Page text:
Is your company thinking about implementing managed file transfer (MFT) or switching providers? In a situation like this, companies need to consider which protocols they want their MFT solution to support.
Some MFT solutions only support one protocol, while others support a wide variety of protocols. Additionally, each protocol incorporates different functionalities, security levels, technologies, and more.
For an overview of protocols and their intended use cases, as well as insight into which are the most commonly used and other factors to consider when selecting a protocol, continue reading.
What Is MFT?
Managed file transfer (MFT) software is designed to connect a company’s information sources and that information’s consumers. After the connection between the two entities is built, the two parties can securely move data between each other. Common integration patterns companies may create are often between itself and partners, suppliers, and customers. These patterns include:
• System-to-System file transfer: used as part of internal business processes, keep systems in sync
• Multi-enterprise file transfer: used to connect a business to its ecosystem of business partners, customers, and service providers
• Large file transfer: used for redundancy, DR strategies, and/or aggregation
• Ad hoc file transfer > Human to system, system to human, human to human: used to automate file transfers where one side is a person—used for collaboration/digital teams
As for the future of MFT, the technology will continue to evolve, helping companies scale, and improve agility, response times, governance, and reliability.
What Are Protocols?
Protocols are the technologies that enable two parties to communicate. Think of each protocol as a language. Both parties in a transaction must use the same protocol (language) to understand each other. Each data transfer protocol has its own set of advantages and limitations.
Companies need to understand their current and future file transfer needs as it will help them select the best protocols for connectivity, standardization, scalability, stability, and security. When picking a protocol, companies should consider factors such as file size, volume, frequency, certificate management, and the associated functionality requirements. Lastly, depending on a business’s needs, supporting several protocols may be needed.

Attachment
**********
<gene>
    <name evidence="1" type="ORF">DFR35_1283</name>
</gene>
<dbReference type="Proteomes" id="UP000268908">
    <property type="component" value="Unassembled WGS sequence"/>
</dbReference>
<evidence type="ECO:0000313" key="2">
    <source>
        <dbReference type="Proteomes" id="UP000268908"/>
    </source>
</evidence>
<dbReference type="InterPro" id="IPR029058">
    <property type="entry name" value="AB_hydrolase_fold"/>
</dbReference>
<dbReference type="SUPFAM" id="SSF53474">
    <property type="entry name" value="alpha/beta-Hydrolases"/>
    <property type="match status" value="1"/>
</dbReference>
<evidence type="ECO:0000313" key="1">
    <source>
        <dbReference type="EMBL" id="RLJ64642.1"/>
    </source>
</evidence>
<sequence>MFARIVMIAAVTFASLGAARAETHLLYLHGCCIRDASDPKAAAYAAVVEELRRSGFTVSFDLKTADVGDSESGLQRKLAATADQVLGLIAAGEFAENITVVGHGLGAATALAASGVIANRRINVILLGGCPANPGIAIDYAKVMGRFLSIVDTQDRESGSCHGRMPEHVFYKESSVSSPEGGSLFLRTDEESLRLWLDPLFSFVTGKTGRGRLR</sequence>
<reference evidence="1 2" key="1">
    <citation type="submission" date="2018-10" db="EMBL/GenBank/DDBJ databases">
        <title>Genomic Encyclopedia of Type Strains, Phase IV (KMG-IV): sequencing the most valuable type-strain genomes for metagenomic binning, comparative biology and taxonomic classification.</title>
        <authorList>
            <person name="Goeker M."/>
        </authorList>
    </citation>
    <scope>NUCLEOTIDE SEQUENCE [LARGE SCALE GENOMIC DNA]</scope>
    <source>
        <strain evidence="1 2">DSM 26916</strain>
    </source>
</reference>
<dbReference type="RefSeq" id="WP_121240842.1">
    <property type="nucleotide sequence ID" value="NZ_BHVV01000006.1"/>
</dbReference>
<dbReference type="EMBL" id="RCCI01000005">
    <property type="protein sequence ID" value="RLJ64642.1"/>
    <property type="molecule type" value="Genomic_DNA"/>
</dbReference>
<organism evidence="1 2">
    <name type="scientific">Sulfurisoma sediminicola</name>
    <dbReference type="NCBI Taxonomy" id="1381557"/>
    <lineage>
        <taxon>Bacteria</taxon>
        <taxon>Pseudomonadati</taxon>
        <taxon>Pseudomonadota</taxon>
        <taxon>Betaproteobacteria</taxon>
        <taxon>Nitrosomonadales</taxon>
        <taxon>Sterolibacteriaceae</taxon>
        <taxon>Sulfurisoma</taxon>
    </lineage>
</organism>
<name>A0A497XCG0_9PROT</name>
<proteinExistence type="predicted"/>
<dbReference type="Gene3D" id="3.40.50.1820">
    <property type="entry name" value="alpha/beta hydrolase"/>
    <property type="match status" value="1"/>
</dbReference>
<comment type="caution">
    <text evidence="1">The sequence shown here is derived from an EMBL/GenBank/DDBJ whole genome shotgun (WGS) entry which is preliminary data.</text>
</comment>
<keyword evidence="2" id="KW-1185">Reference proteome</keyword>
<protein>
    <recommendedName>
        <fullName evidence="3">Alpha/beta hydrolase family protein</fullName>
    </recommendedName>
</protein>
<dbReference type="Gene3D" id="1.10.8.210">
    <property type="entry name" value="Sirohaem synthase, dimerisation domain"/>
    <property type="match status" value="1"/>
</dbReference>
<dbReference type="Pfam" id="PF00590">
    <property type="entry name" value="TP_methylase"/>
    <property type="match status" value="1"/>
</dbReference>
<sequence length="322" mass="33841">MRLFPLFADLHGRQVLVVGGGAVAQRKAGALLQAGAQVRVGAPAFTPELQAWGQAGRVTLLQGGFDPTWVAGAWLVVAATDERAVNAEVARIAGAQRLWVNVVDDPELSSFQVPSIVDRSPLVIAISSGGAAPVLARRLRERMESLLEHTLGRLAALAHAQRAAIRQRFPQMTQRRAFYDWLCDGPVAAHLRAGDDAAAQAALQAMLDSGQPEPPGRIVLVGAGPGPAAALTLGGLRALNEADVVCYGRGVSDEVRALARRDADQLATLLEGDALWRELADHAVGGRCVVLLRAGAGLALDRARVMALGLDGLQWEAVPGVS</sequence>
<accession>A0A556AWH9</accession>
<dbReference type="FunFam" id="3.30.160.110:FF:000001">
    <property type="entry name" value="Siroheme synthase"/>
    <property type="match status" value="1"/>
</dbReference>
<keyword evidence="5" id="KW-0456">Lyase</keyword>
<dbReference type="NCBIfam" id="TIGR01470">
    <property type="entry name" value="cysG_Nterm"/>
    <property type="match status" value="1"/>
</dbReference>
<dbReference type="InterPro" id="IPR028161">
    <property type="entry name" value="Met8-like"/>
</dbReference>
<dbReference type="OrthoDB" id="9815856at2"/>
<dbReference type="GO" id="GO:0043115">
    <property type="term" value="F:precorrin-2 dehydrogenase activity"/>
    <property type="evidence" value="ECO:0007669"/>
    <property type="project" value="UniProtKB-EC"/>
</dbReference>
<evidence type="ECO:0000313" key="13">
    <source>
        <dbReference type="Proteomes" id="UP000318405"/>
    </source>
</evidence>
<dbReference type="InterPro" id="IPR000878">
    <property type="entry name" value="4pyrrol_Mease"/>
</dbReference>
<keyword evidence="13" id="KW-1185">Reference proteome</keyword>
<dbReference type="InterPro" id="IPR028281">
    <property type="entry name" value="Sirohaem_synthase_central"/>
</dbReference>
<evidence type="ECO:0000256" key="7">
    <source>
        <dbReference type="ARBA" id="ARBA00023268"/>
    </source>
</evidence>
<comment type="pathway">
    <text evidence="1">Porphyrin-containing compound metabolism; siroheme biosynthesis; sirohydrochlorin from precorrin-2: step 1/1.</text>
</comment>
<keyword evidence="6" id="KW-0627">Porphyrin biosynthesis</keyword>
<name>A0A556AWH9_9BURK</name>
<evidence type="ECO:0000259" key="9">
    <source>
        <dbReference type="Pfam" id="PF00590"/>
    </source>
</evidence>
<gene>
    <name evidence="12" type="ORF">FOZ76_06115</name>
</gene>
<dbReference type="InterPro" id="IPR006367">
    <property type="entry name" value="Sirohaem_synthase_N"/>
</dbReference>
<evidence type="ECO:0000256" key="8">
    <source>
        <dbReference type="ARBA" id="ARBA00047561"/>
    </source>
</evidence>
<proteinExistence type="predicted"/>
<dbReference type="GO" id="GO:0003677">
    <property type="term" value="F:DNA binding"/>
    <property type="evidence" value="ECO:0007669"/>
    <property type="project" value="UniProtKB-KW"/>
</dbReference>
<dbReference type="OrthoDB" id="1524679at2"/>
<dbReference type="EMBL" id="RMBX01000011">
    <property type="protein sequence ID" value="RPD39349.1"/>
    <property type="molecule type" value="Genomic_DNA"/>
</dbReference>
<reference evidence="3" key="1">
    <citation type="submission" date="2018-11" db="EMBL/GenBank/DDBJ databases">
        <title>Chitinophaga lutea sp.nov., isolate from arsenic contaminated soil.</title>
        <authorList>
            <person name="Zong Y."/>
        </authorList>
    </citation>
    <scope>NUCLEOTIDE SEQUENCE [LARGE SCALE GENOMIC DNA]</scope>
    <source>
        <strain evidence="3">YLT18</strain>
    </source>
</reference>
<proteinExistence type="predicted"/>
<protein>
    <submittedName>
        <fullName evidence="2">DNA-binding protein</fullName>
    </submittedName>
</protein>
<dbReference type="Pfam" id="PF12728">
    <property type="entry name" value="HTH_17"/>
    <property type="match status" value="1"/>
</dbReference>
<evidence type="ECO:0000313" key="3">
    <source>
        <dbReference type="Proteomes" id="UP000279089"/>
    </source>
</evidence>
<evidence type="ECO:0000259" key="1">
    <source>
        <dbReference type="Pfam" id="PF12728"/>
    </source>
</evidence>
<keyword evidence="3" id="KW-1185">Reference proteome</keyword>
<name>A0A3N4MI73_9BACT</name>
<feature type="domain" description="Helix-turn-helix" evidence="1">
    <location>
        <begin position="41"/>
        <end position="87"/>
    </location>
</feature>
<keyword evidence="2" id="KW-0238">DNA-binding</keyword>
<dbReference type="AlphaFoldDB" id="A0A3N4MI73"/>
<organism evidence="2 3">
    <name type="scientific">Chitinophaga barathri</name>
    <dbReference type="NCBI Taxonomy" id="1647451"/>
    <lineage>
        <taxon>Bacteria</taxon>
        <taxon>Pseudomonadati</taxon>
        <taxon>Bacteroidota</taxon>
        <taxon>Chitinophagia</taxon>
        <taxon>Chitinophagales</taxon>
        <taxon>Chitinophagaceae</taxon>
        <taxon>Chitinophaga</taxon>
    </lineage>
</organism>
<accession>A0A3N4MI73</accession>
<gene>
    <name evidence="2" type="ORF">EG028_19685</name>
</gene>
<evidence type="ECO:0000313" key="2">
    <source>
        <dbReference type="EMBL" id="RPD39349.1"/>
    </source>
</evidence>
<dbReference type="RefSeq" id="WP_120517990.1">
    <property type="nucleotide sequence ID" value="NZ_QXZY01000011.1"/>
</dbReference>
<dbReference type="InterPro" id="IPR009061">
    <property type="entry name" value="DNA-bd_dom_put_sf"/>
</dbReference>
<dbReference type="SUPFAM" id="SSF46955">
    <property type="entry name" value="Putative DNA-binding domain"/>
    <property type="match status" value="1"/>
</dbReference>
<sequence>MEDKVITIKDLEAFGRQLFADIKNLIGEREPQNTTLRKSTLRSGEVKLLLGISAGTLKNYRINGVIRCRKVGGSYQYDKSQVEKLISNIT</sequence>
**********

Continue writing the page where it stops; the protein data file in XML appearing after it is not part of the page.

Why You Need to Support More than One Protocol
For companies looking to implement MFT for the first time or that are searching for a new MFT provider, the solution must support multiple protocols. This is because there are a variety of protocols that trading partners may use depending on their preferences and needs.
Therefore, if companies want to maximize their number of business opportunities, they need to support all the most common protocols, as well as the protocols most used in their industry. This will enable them to communicate and conduct business with the largest number of trading partners possible, which equates to more revenue. Otherwise, companies will lose out on potential business since they will not be able to accommodate the protocol requests of business partners.
Lastly, companies should future-proof their integration infrastructure by considering which protocols they need now and which they may need in the future. This helps businesses avoid having to switch MFT providers which requires time, money, and effort.
The Most Common Data Transfer Protocols
To get an idea of which protocols an MFT solution should support, we list and explain some of the most commonly used protocols below.
1. AS2 (Applicability Statement 2)